Yesterday morning, as Marash Girl waited in line to fill her paper cup with coffee at the Newton Centre Panera, she overheard a conversation that sounded strangely familiar:  "Yes, Newton and the Northeast is known to be rife with lyme disease -- you have to wear white or you'll never know if a tick has chosen you for its domicile!"  Wear white . . . hm m m . . . . do you think there was lyme disease (unknown to the medical world of the day) that existed in the days of Emily Dickinson?  Is that why she wore white?  Was her withdrawal actually due to lyme disease?

Saturday, May 19, 2012

Back Yard, Newton Corner, and Mother Nature

Ever wonder what will happen if you stop cutting your lawn?  Stop noise pollution?  Let Nature do Her thing?  Here's a photo of a Newton Corner back yard after two years of no cutting. . . And Mother Nature did it all!

Friday, May 18, 2012

Ernest Calvert and the HL Latch

Marash Girl remembers the first time she ever saw an early New England home, with HL latches on every door.

It was the first thing that Ernest Calvert told Marash Girl's family as he bowed to enter his (Union?), New Hampshire home, built in the late 1600's or early 1700's.  The house had the lowest ceilings Marash Girl had ever seen; it was lived in by the tallest man Marash Girl had ever known -- her father's best friend, Rev. Dr. Ernest Calvert (born in 1912 as her father had been, but born in Needham, MA, a long way away from Marash, Armenia, where her father had been born), and Ernest Calvert's wife Dorothy (who was not tall at all and could easily fit through the doorways without bowing).  But perhaps that was the point.  Perhaps everyone in the early days was tall and had to bow (reminding them of their place in the world) before entering the doors of their homes, although history tells us that the doorways were low because the people were small!  The doors -- that is what Marash Girl remembers, because on every door, at least the outside doors, were hinges in the shape of HL (Holy Lord), protecting the home with God's Grace. And she remembers the humility of Rev. & Mrs. Ernest Calvert.  Rev. Clavert would blush at any compliment, or even at a subtle sign of love from his wife.  And it was then that Marash Girl fell in love with Dorothy & Ernest Calvert, with brilliant humble people, and with old homes, homes with HL latches, homes with hundreds of years of stories never to be told.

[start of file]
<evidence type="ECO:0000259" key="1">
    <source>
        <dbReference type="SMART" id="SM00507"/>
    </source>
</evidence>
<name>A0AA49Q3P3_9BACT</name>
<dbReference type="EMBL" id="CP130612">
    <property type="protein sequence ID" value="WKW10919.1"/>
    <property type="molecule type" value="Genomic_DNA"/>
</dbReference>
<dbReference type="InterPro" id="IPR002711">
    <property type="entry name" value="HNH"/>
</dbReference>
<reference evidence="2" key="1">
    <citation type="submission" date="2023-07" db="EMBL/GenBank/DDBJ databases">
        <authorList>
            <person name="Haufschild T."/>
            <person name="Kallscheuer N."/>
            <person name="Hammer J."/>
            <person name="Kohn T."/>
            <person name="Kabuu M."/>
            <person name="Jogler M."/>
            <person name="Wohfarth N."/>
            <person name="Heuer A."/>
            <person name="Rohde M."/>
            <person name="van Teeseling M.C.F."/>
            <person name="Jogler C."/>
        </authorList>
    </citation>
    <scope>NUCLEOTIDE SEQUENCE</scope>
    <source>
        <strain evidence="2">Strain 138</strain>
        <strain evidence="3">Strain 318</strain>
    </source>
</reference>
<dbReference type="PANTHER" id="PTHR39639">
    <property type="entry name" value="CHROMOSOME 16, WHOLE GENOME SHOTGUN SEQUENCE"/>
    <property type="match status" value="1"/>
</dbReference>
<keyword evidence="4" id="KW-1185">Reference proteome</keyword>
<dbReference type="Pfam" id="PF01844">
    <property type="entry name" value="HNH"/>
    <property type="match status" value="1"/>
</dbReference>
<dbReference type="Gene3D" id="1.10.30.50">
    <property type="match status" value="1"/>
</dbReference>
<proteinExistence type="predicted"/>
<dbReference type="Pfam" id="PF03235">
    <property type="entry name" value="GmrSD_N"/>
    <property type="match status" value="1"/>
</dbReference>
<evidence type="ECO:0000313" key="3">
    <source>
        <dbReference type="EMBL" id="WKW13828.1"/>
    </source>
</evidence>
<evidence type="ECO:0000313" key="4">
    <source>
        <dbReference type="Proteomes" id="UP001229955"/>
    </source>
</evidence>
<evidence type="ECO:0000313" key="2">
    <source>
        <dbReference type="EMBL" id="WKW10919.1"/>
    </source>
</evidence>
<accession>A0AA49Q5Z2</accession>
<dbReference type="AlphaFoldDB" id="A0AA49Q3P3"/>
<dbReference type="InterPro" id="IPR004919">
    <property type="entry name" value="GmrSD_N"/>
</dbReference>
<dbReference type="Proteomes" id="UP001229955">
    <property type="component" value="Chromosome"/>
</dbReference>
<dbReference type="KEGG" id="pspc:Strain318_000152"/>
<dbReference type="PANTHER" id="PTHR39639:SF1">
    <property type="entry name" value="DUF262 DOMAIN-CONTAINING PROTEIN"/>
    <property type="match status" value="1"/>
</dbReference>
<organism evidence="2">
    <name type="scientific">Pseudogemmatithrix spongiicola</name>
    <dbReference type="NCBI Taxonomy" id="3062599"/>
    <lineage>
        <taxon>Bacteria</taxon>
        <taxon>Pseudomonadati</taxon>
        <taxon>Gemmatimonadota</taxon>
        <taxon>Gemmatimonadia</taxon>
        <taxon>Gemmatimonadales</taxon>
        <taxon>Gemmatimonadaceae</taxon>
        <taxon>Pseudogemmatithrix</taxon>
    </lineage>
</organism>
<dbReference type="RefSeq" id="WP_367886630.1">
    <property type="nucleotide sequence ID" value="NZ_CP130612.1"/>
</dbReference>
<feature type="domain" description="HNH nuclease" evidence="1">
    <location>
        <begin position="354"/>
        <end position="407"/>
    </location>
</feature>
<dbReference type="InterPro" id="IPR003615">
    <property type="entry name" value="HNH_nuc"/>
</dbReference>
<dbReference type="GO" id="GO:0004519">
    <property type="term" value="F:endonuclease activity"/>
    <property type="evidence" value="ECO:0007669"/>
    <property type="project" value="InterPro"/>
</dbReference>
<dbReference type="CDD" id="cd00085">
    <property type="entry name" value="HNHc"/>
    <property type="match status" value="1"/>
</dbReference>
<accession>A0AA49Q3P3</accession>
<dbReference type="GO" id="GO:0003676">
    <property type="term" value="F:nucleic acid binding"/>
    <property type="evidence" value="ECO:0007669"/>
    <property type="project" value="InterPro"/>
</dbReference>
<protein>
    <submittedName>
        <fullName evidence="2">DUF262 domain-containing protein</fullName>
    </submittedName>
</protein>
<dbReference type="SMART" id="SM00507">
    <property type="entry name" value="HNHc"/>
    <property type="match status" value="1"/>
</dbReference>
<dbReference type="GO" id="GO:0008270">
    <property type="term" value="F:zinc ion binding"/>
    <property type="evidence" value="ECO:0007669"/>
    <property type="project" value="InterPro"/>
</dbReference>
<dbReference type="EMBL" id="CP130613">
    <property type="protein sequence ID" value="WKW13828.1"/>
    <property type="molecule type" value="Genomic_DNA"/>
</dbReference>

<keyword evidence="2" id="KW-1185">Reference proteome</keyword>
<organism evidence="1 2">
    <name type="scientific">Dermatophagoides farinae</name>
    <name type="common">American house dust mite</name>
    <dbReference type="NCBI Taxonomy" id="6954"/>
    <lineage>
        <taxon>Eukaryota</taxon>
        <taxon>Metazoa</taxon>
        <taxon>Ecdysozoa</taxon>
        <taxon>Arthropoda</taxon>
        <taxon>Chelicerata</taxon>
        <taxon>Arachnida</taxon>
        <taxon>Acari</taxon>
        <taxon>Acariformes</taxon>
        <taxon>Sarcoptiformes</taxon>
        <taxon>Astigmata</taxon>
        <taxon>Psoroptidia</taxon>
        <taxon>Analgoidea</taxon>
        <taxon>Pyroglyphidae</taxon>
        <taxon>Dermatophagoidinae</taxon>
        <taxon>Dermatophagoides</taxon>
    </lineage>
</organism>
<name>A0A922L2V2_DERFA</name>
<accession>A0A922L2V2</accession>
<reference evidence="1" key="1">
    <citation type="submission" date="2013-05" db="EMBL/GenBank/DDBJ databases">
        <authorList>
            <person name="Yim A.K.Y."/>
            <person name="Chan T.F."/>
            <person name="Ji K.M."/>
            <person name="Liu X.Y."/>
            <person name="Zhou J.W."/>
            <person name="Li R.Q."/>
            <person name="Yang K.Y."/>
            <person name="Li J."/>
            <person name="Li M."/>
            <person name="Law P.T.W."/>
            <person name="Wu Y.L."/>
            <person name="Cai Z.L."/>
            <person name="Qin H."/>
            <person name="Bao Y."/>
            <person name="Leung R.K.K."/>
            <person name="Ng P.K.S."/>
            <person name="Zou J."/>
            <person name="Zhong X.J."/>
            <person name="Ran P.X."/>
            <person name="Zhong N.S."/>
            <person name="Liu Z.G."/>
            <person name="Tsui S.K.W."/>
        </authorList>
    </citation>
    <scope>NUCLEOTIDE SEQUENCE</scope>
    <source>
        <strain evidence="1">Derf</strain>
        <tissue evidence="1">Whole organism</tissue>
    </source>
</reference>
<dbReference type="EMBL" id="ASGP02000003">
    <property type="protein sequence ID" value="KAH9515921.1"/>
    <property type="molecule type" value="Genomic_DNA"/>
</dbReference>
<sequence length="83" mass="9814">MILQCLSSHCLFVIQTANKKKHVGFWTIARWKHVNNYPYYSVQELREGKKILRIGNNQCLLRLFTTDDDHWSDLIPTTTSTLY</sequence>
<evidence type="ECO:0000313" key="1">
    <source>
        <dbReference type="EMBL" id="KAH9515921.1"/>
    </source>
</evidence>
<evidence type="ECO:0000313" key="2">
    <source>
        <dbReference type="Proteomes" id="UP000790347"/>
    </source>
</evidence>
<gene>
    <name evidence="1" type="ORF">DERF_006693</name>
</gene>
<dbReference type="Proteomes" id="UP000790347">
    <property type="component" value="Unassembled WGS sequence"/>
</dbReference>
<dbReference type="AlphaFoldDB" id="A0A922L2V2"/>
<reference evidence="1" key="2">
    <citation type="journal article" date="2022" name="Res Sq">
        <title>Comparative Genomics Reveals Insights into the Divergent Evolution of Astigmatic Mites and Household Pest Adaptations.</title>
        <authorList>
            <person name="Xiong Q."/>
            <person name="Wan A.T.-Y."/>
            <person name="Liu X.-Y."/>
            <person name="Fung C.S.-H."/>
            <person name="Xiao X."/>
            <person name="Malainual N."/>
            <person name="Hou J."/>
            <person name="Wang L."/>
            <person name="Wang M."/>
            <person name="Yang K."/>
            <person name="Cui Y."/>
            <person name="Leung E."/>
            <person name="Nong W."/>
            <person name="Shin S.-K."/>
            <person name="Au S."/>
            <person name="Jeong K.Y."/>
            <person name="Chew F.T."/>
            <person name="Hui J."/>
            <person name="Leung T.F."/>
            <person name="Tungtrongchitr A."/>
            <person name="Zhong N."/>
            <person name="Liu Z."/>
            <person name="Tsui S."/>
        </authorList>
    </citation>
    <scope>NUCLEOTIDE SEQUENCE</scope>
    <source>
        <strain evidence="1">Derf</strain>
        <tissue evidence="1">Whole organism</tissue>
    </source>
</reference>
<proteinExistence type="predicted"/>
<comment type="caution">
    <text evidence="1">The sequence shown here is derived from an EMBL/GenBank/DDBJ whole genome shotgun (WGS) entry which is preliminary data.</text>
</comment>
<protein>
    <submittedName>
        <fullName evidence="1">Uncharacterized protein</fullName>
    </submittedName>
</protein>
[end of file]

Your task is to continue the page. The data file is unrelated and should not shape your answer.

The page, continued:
Trying to find reference to Ernest Calvert on the internet, Marash Girl found the following  in  A History of Union, New Hampshire (USA) (1775-1992) by Louis E. Tibbetts
"Dr. Ernest Calvert, Union's minister at the time, assisted me on this occasion. The house was also owned by Justin Moore." and in the same book, she found the following:

Chapter 5, Main Street